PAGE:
In the first moments after the crash I think I was unconscious, then I came round... I don't know.
I jumped out, and when I was on the grass behind the guardrail I didn't know where I was, if my parents were there, anything. I was a little bit dizzy.
What else happened after the impact? I don't know. Let's say for half an hour I was not really there.
I didn't even look at the car to see how it was, or even where it was!
Everything was hurting so bad at that point. I was really scared about my neck. But when the doctors scanned it they said it was fine - phew!
After 15-20 minutes I had my memory back. When I got to the medical centre I told the people there what had happened, so at that moment I knew exactly what went on.
But then in the hospital that night I watched it on the doctor's computer on YouTube.
At that time I wasn't sure if I knew what had happened because I'd seen it again or because I'd been through it. But I'm sure now, because I told the doctors everything.
When I went to bed that night they took my neck brace off and put some ice on me.
I had a bad headache, and everything was hurting. So I knew it was going to take a while to get everything back to normal.
My main concern in the days after the crash was my concussion.
I had bruises, and my ribs were hurting a little bit. My back and neck were stiff, which was not ideal, but the main thing was my head.
It's so hard to know when it is good and when it's not.
Every doctor I spoke to, even ones not associated with Audi, told me there was no way I could race in the DTM at Lausitz the week after the crash.
Even if the scan says everything is fine, they said no way. And I have to say, I was thinking maybe I could do it.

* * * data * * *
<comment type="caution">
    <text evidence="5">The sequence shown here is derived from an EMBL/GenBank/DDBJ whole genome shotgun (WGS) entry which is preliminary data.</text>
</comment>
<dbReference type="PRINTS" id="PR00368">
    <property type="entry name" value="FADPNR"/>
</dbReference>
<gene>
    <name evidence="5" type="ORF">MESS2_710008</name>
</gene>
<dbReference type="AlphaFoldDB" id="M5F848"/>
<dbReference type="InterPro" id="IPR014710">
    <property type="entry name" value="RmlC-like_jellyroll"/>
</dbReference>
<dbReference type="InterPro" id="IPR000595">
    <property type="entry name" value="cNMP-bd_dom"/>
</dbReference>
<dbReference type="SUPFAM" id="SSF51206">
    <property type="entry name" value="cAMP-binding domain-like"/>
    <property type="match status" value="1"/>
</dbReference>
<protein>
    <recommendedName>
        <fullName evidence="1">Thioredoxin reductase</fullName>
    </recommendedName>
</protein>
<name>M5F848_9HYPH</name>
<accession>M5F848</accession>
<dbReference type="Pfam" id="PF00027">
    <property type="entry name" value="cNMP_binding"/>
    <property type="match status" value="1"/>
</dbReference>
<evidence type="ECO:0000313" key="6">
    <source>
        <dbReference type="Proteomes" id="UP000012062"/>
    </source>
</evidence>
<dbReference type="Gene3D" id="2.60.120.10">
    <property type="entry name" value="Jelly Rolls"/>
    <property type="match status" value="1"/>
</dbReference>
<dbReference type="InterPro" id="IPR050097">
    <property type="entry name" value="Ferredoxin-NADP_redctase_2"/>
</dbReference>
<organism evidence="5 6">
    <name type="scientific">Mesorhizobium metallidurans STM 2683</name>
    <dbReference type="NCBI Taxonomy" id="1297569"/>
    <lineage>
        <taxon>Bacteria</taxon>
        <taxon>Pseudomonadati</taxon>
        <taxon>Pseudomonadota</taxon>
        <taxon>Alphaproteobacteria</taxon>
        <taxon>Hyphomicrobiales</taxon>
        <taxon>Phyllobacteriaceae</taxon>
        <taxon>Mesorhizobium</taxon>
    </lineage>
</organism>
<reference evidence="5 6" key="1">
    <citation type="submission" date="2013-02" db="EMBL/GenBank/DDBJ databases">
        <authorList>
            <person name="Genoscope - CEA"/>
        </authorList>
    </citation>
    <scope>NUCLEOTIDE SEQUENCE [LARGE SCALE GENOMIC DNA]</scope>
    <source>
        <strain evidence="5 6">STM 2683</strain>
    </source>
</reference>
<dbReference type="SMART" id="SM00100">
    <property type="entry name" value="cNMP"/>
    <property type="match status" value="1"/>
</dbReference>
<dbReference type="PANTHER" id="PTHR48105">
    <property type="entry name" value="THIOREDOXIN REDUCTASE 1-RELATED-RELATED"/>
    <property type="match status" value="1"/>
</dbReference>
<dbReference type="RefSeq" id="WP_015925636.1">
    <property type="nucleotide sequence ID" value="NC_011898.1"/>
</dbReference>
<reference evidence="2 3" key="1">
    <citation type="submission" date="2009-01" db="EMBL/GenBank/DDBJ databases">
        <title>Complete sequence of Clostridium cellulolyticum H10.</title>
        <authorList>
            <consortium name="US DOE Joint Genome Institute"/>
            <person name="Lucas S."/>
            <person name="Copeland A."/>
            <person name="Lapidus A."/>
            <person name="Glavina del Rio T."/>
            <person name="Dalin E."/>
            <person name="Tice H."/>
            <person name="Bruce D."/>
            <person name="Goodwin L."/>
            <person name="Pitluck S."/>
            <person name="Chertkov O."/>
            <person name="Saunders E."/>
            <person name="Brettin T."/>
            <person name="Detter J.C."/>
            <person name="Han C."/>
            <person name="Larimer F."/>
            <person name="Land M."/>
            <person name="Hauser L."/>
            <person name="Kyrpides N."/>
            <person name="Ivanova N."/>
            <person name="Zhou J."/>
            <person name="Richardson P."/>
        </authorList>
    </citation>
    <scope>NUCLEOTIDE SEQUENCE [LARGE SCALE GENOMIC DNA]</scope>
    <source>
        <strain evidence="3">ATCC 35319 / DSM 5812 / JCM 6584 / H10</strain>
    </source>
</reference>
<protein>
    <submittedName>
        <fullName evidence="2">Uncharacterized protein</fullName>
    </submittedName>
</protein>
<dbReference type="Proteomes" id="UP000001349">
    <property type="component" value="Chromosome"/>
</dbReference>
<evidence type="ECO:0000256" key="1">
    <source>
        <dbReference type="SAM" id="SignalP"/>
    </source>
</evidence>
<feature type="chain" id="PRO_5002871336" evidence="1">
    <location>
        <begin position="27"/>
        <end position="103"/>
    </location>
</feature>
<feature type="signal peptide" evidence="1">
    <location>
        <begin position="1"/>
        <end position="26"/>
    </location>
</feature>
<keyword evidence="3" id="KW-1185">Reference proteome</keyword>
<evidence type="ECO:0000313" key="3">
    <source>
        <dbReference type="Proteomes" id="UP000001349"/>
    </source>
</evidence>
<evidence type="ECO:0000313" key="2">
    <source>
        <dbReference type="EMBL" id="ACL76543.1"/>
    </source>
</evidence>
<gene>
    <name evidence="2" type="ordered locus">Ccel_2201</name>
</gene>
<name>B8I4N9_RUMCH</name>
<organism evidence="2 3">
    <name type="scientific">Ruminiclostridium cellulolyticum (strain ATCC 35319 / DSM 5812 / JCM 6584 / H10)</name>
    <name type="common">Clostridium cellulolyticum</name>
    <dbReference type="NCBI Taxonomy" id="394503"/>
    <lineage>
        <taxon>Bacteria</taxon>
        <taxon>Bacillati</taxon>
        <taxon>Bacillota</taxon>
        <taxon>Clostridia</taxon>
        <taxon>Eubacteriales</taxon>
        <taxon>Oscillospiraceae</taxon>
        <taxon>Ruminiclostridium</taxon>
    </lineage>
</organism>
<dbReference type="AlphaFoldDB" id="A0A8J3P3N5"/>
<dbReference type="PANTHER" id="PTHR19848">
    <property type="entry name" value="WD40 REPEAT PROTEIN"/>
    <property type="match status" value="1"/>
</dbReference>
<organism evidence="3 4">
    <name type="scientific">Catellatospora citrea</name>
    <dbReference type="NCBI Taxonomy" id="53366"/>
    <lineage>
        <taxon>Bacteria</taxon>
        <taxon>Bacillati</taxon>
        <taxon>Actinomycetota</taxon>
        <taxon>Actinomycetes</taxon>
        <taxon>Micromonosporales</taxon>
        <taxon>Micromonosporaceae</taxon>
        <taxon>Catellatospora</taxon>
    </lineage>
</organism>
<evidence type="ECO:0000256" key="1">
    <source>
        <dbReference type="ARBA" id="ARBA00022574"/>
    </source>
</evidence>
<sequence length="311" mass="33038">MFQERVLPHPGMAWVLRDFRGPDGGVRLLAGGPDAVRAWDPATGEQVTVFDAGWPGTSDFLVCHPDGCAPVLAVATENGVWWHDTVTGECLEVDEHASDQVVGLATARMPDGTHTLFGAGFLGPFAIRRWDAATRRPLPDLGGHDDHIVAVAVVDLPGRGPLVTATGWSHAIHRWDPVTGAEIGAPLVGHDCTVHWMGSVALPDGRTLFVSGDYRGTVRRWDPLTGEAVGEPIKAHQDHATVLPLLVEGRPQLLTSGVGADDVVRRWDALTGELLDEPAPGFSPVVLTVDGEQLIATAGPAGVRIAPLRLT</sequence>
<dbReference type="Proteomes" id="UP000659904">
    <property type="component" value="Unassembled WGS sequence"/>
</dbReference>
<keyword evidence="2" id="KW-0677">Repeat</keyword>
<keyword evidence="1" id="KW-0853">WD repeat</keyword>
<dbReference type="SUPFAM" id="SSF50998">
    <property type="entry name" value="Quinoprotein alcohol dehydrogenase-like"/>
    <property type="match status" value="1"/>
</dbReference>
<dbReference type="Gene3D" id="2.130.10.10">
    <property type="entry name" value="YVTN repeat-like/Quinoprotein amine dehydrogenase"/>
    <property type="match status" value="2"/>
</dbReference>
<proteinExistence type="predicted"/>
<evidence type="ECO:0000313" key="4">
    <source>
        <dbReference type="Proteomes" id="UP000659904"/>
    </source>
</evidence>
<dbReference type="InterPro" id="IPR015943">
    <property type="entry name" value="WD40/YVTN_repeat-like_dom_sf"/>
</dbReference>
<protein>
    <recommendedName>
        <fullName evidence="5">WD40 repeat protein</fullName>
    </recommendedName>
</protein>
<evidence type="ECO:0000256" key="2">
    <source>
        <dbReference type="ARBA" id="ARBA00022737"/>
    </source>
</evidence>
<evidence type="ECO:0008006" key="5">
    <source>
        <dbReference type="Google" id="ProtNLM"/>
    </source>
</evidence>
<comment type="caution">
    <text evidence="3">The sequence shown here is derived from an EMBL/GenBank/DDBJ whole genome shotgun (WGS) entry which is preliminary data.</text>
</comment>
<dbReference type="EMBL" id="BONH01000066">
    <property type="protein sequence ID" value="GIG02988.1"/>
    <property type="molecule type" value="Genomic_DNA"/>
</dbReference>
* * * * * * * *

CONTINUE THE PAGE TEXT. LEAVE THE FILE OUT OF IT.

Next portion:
But then on the Saturday of the Lausitz weekend I drove to my friend Dirk Muller's house. He lives about 10 minutes from me, and he is building a new house.
Wolfgang Ullrich, Reinhold Joest and Norbert Singer discuss the crash at Audi's pit © LAT
I wanted to get out of my house and do something for the first time, so I went to take a look. I couldn't spend another day in bed or on the couch.
So I took my car to go to see him. Already, on the way there, I didn't feel well.
I wasn't dizzy, and I tried to accelerate just to see how it was. And everything was a little bit... well, like you have a concussion!
When I drove back I was really tired. It was just too much. So then I knew there was no way I could have been back in a car and racing that weekend.
And I started wondering if it was going to carry on like that.
I had two or three bad days again, where I had a headache and I didn't feel so good. So I took things easy, didn't do any sport or anything like that.
Then a week later I went for a small run in the morning and I felt okay. I spent some time in the sun to see how my head was.
On the Monday I went for a brain scan and it was fine, then on Tuesday I did a reaction test and that was fine, too.